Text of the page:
- Compares the drug company to over-leveraged conglomerates
- Says leverage plus pricing pressure a `deadly combination'
Bill Gross said he sold Valeant Pharmaceuticals International Inc. bonds three months ago that were held in a client’s account he had taken over.
Gross, speaking in an interview Wednesday on Bloomberg Television, compared Valeant to the highly leveraged conglomerates that once used borrowed money to make acquisitions aimed at boosting earnings.
“That’s to a certain extent what’s happened here,” Gross said in the interview with Tom Keene.
Valeant bonds plunged Tuesday by the most ever, pushing the yield on its most actively traded securities above 10 percent for the first time after the company slashed its forecast for the year and warned that it may breach debt agreements. Standard & Poor’s and Barclays Plc lowered their outlook on the debt, and Moody’s Investors Service cut its credit rating on the company deeper into junk.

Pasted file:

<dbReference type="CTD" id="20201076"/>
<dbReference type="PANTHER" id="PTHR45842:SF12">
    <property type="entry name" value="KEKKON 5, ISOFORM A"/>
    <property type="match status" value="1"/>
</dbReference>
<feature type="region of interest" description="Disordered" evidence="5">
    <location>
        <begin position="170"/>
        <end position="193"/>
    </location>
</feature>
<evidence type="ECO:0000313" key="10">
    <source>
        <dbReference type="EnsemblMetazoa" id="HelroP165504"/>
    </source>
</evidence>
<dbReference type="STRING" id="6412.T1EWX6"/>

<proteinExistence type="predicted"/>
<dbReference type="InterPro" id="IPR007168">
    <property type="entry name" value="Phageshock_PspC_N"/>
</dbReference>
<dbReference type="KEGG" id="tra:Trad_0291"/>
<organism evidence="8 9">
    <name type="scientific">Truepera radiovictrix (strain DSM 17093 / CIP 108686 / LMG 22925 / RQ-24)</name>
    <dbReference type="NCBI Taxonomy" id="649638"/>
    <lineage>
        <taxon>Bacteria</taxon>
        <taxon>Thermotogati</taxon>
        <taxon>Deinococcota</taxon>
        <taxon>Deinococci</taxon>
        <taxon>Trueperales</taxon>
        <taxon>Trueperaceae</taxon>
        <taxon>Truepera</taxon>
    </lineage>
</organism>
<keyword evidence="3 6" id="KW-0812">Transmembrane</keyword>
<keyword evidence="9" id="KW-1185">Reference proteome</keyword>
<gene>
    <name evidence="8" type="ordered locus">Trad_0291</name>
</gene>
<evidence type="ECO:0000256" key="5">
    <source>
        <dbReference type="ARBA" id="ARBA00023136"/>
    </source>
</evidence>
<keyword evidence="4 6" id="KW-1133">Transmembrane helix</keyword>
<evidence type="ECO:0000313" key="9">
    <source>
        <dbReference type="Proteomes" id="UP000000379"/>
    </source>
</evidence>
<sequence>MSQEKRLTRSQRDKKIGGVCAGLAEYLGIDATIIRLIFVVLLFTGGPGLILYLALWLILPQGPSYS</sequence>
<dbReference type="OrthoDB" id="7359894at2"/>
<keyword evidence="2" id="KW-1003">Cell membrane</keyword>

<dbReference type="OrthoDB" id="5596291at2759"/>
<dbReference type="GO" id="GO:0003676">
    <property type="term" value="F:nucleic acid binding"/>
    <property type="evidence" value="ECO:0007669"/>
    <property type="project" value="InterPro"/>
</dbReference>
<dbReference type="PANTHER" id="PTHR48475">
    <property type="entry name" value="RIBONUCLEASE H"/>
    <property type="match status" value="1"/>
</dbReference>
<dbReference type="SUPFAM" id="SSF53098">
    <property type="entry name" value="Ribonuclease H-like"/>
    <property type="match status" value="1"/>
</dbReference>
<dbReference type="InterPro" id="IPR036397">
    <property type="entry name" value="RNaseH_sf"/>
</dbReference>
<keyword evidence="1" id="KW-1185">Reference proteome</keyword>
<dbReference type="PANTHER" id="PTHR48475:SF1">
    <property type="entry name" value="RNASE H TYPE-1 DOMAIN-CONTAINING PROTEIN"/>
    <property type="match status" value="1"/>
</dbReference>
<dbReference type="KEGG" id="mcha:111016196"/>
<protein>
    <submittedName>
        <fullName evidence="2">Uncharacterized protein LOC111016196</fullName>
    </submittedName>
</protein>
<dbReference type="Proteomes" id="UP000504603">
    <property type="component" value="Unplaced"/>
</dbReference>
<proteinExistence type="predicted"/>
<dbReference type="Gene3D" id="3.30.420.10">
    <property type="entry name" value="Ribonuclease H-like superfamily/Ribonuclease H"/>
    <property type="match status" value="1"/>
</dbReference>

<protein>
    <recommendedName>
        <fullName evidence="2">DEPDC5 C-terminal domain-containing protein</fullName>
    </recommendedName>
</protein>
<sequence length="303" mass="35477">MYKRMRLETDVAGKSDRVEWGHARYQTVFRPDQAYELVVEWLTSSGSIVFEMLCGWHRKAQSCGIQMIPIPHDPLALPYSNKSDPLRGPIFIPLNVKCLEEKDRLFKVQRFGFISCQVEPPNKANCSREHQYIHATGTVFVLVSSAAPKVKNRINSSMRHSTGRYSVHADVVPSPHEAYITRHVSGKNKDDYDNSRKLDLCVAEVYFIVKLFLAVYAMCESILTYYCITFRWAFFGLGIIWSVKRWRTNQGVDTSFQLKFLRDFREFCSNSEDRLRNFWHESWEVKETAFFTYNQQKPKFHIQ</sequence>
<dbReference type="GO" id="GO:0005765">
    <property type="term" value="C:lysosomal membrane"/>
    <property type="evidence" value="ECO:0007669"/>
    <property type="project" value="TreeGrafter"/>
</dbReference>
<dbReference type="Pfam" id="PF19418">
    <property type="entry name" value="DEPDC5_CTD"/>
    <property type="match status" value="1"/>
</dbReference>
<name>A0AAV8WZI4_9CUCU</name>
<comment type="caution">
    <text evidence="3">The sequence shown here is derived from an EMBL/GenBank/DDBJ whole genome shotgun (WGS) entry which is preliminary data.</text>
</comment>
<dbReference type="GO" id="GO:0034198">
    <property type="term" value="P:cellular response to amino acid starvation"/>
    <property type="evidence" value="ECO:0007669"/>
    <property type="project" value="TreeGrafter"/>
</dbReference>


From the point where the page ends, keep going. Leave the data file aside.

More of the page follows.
Gross, manager of the $1.3 billion Janus Global Unconstrained Bond Fund, said the Valeant bonds were in a separate account that came to him about 12 months ago. In addition to taking on debt, Valeant, like other drug companies, is subject to political pressures on the prices it charges customers.
“The combination has been deadly for the price of that stock going forward,” he said.
Valeant’s stock, once a favorite of growth investors, is down 67 percent this year and more than 85 percent since its August peak.